• Scores from 1 to 2 are associated with a moderate probability.
  • Scores of 0 represent a low probability of DVT.
The Wells score has correlated with imaging confirmation of DVT in 76%, 21%, and 10% of patients in the high-, medium-, and low-probability groups, respectively. The Homans sign, or pain in the calf with ankle flexion, is not reliable for DVT diagnosis, as it is only present in one-third of DVT cases.

The fibrin degradation product D-dimer can be elevated with DVT. The most common method of D-dimer quantification is the ELISA test. D-dimer screening

criteria for prediction of DVT

is useful for the evaluation of asymptomatic medical patients and outpatients. In the ICU patient population, D-dimer elevations can occur as a result of medical interventions, thus making it an unreliable test in this population.

The diagnosis of DVT is generally confirmed with imaging studies. Duplex ultra, sound is a noninvasive, reproducible examination that can demonstrate the flow characteristics and compressibility of the popliteal and femoral veins. It should be the first imaging study ordered. Ultrasound of the popliteal and femoral veins has a sensitivity and specificity for proximal DVT of 100% and 99%, respectively. Duplex ultrasound is less sensitive and specific (70% and 60%, respectively) for DVT of the calf. Two negative ultrasounds performed 1 week apart essentially excludes the diagnosis of DVT.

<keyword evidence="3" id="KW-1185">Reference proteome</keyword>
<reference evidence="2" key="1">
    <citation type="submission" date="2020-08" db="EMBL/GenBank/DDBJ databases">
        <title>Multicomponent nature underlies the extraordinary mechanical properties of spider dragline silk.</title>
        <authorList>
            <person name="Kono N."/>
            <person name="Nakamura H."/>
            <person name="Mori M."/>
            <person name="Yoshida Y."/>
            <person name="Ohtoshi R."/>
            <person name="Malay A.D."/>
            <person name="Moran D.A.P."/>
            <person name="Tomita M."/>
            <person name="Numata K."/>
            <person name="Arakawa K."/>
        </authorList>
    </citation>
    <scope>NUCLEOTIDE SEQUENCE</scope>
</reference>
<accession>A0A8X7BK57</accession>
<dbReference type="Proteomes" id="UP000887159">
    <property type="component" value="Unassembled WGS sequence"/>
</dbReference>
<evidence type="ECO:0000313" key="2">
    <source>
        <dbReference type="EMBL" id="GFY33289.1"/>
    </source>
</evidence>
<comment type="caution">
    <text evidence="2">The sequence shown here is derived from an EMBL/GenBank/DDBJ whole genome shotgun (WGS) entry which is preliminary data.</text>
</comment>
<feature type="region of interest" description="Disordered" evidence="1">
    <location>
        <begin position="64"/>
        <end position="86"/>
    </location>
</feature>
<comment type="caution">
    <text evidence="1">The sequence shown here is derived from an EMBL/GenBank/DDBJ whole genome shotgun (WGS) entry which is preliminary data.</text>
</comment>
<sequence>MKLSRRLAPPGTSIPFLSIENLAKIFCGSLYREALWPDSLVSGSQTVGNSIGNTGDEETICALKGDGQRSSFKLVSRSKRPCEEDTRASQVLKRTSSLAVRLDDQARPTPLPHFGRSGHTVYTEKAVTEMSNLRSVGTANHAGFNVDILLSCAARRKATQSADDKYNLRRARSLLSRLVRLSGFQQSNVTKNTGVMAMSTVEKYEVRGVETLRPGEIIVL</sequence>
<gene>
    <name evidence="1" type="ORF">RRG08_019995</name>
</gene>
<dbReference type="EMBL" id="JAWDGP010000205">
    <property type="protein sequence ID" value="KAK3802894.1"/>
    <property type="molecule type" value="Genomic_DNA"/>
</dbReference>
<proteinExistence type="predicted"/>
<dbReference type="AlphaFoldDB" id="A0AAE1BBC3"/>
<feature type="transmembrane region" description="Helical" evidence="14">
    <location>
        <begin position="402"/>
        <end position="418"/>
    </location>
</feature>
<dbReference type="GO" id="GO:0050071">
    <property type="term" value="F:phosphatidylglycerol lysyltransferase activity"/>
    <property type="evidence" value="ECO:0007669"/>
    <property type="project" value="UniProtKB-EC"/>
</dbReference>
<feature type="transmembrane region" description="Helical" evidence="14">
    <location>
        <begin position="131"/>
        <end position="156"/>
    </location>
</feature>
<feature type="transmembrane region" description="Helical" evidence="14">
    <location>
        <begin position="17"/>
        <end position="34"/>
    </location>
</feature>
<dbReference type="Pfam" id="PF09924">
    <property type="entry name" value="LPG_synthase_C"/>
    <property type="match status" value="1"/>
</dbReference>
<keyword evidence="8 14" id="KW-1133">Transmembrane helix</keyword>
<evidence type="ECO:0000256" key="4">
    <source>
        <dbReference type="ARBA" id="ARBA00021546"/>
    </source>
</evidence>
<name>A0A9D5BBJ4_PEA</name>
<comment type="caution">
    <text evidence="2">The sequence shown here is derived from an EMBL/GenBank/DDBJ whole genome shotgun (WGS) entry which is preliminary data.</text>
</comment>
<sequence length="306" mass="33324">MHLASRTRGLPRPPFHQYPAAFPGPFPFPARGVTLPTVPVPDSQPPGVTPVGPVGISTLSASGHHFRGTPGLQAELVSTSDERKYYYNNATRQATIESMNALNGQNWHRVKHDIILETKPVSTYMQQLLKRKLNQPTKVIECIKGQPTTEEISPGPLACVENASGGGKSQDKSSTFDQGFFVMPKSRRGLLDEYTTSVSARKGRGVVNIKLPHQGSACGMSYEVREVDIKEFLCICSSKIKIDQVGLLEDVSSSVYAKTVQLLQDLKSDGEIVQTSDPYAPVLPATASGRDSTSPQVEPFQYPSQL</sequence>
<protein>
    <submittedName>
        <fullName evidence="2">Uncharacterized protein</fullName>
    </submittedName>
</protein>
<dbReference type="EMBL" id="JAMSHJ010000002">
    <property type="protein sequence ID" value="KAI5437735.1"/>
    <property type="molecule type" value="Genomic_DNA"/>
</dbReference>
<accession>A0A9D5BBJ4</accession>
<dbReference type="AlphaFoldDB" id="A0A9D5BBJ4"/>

Treatment of DVT
Systemic anticoagulation is the standard treatment of DVT. Anticoagulation options include subcutaneous low molecular weight heparin (SC LMWH ), intravenous unfractionated heparin (IV UFH) , monitored subcutaneous unfractionated heparin (SC UFH ), fixed-dose SC UFH, or subcutaneous fondaparinux. When possible, an oral vitamin K antagonist (warfarin) should be initiated concurrently with heparin or LMWH. When administering IV UFH, a bolus of 80 U/kg should be given, followed by a continuous infusion of 18 U/kg/h titrated to a target PTI > 1.5 times normal. In adults, 150 to 200 U/kg of SC LMWH once a day is as effective as 100 U/kg of SC LMWH twice a day and continuous IV UFH titrated to a PTI > 1.5 times normal. Daily LMWH has the advantage of a stable dose-response curve thus obviating the need for frequent laboratory monitoring. In comparison to a heparin drip, LMWH has the advantages of being associated with a lower risk of heparininduced thrombocytopenia (HIT) and lower cost.

To prevent recurrence, patients with DVT and DVT/PE require an extended period of anticoagulation with either LMWH or warfarin. The duration of anticoagulation therapy depends on the circumstances of clot formation. DVT that occurs after a reversible inciting event ( eg, surgery, trauma, pregnancy) requires a minimum of 3 months treatment. Unprovoked DVT formation in patients with no risk factors for bleeding requires a minimum of 3 months treatment and the possibility of indefinite treatment should be entertained. Isolated distal DVT formation may be treated with 3 months of anticoagulation therapy.